Ask “Mr. Music”
Jerry Osborne


DEAR JERRY: Who are some of the most popular and successful stars that deserve to be, yet are still not, in the Rock and Roll Hall of Fame?

I know the one person that absolutely, positively should be inducted is Connie Francis. Do you agree?

Year after year, various female singers that are nowhere even close to the status of Connie, are voted into the Hall. Whether these other gals deserve it is not the point. It's just that folks like Janis Joplin and Dusty Springfield should be chosen after Connie, not before. Certainly not instead of.

Wasn't it Connie Francis and Brenda Lee that dominated the first Rock and Roll era? And Brenda Lee, rightfully so, is in the R&R Hall of Fame. You can't separate them no matter how you look at it.

So where's Connie? Was it something she said?

Lastly, please list all of the female inductees? Then readers can see for themselves how disturbing Connie's absence really is.
—J.J. Williams, Wesley Chapel, Fla.

DEAR J.J.: You are definitely not alone in an effort to draw attention to easily the most glaring omission on the part of those who do the voting, one of which I am not in case you are wondering.

Several others have written regarding this topic, but I will let your letter speak for all those in Connie's camp.

As for some of the top talent not yet in the Rock and Roll Hall of Fame and Museum, I can name three that definitely belong there.

Keep in mind, an artist does not become eligible until at least 25 years have passed since the release of their first recording.

1. Connie Francis. An absolute no-brainer. Of all the eligible female non-inductees, Connie is the worldwide top-selling artist by far. Reviewing the inductees list that follows, one finds several ladies already enshrined whose accomplishments do not compare to those of Francis.

2. Pat Boone. He is the second most popular singles artist of Rock's first decade (after Elvis). Pat's sales were so strong from 1955 through '62 that he STILL ranks among the Top 10 artists of all time. Dozens of less successful acts are already in the Hall of Fame.

3. Neil Diamond. He is the only other artist in the all-time Top 30, besides Connie Francis and Pat Boone, missing from the Hall.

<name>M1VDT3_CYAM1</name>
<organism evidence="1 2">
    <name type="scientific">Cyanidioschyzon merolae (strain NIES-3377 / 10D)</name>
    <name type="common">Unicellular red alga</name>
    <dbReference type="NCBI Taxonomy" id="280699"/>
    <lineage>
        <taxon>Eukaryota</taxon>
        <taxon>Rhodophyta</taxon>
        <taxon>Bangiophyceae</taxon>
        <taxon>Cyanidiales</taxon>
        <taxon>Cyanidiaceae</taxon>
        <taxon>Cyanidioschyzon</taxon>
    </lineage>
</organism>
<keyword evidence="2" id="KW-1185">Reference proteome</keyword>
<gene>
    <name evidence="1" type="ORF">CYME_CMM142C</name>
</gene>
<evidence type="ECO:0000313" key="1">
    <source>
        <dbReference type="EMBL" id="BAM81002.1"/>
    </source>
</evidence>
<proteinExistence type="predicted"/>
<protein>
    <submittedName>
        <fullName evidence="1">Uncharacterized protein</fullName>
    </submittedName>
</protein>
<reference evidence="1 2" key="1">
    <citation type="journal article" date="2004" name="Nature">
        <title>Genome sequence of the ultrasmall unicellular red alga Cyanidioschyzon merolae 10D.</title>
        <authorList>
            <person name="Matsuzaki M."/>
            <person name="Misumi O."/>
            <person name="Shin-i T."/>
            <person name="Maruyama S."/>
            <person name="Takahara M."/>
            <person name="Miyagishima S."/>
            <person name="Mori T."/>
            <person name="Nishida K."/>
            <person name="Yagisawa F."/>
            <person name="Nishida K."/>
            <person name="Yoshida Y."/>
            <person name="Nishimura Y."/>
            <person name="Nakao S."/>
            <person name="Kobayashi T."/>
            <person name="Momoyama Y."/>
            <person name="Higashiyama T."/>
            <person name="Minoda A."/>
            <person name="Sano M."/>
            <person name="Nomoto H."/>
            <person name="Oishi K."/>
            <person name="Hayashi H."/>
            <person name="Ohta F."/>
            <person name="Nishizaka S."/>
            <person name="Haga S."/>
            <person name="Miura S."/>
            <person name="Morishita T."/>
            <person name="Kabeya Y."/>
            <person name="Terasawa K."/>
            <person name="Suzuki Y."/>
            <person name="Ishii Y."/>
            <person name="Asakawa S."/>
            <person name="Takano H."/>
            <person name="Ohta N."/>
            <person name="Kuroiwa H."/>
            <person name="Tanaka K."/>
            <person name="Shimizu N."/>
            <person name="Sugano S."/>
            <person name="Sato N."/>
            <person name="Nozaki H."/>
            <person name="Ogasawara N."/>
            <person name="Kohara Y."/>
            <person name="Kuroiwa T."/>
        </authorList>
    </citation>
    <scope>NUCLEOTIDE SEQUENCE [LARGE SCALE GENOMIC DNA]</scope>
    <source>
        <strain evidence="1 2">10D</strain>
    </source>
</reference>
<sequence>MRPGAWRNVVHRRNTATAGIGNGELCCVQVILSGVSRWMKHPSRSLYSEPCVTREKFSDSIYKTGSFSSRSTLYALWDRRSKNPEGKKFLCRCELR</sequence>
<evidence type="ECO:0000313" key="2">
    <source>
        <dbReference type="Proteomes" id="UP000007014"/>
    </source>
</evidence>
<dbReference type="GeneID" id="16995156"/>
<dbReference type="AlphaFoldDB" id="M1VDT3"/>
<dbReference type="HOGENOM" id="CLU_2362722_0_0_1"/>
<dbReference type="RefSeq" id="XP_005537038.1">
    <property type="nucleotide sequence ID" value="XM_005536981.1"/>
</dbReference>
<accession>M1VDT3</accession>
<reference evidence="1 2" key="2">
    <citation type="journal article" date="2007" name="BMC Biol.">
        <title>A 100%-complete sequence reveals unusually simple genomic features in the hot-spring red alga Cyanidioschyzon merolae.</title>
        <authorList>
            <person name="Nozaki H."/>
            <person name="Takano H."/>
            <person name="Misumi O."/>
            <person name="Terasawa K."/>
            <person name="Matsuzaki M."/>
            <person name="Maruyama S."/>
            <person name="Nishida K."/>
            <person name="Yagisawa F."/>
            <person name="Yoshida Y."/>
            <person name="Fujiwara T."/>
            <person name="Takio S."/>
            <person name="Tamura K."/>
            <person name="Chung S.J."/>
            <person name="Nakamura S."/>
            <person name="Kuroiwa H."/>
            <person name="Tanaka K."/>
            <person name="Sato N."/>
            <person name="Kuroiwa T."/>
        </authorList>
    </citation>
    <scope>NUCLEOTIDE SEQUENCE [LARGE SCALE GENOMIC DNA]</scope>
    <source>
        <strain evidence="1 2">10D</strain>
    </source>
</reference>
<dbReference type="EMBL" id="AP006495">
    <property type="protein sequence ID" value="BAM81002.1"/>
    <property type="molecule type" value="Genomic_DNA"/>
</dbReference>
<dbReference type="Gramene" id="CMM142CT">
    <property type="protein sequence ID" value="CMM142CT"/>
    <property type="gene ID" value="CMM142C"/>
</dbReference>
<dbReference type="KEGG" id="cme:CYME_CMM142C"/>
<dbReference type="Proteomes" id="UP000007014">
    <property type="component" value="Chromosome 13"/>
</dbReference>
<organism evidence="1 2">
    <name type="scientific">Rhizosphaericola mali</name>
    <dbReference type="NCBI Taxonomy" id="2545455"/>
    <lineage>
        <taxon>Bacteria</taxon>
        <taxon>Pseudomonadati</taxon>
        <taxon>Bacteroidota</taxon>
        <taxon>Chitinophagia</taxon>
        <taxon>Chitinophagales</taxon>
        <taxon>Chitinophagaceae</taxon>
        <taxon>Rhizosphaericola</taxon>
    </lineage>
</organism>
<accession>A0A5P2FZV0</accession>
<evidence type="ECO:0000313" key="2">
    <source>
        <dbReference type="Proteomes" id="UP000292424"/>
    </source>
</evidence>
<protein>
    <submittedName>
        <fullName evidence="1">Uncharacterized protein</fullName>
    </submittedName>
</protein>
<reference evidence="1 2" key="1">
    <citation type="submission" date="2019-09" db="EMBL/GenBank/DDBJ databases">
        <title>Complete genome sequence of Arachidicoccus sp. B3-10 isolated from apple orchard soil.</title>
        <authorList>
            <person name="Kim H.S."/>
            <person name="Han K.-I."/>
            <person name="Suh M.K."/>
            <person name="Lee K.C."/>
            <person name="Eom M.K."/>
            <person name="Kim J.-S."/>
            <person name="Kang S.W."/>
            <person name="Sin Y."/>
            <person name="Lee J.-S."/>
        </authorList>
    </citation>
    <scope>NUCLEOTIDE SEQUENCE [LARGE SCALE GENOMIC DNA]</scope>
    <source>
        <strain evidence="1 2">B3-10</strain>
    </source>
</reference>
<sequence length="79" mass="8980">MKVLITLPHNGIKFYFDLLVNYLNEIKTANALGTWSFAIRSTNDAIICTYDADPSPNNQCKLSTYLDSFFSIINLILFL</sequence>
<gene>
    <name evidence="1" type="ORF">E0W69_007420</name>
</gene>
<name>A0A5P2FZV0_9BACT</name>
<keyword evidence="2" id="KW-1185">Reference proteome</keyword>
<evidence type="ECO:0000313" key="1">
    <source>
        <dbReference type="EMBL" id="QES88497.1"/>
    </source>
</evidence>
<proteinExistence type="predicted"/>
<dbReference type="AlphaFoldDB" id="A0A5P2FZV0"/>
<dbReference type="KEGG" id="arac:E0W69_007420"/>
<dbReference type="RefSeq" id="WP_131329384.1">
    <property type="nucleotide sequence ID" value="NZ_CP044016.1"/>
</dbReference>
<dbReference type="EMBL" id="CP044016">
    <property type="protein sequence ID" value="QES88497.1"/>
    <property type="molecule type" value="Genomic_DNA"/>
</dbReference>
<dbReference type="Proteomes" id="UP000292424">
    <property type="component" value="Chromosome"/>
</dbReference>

All three should be inducted at the very next opportunity! And a case can also be made on behalf of Dionne Warwick.

Here is an alphabetical list of the 16 women already in the Rock and Roll Hall of Fame as performers:

LaVern Baker; Ruth Brown; Aretha Franklin; Gladys Knight (with the Pips); Billie Holiday; Mahalia Jackson; Etta James; Janis Joplin; Brenda Lee; Joni Mitchell; Ma Rainey; Bonnie Raitt; Bessie Smith; Dusty Springfield; Tina Turner (with Ike Turner); and Dinah Washington.

Not included on this list are individual female members of groups when the inductee is identified only by the group name (i.e. Supremes, Shirelles, Platters, etc.)

Another well-known performer, Carole King, gained Hall entrance because of the many great songs co-written with her husband-partner Gerry Goffin. She is not on the above list because, as songwriters, they are in the Non-Performer category.

Until some of these wrongs are corrected, complaints like yours about the selection process are completely justified.

DEAR JERRY: One of your recent columns interested me because you wrote about one of my favorite novelty recordings, “Close the Door” by Jim Lowe.

I also remember this cute tune and have searched for many years trying to find a recording of it. Even a well-versed local oldies dee jay was unable to come up with it.

At long last, I came across a Time-Life CD compilation titled “Golden Goofers” (HPD-40) and was delighted to discover “Close the Door” included.

Among the other tracks on this album is The Battle of Kookamonga,” which Karl K. Sieger, of Lancaster, Pa., wrote to you about.
—Ken White, Texarkana, Ark.

DEAR KEN: Readers seeking those goofy tracks will be delighted to learn of “Golden Goofers.” Thank you for sharing that information.

IZ ZAT SO? To the Rock and Roll Hall of Fame and Museum's credit, they recognized from the git-go the importance of honoring individuals whose contributions did not involve singing or playing an instrument.

In their inaugral year 1986, dee jay Alan Freed and Sun Records founder Sam Phillips became the first two in the Non-Performer category.

That time they got it right.

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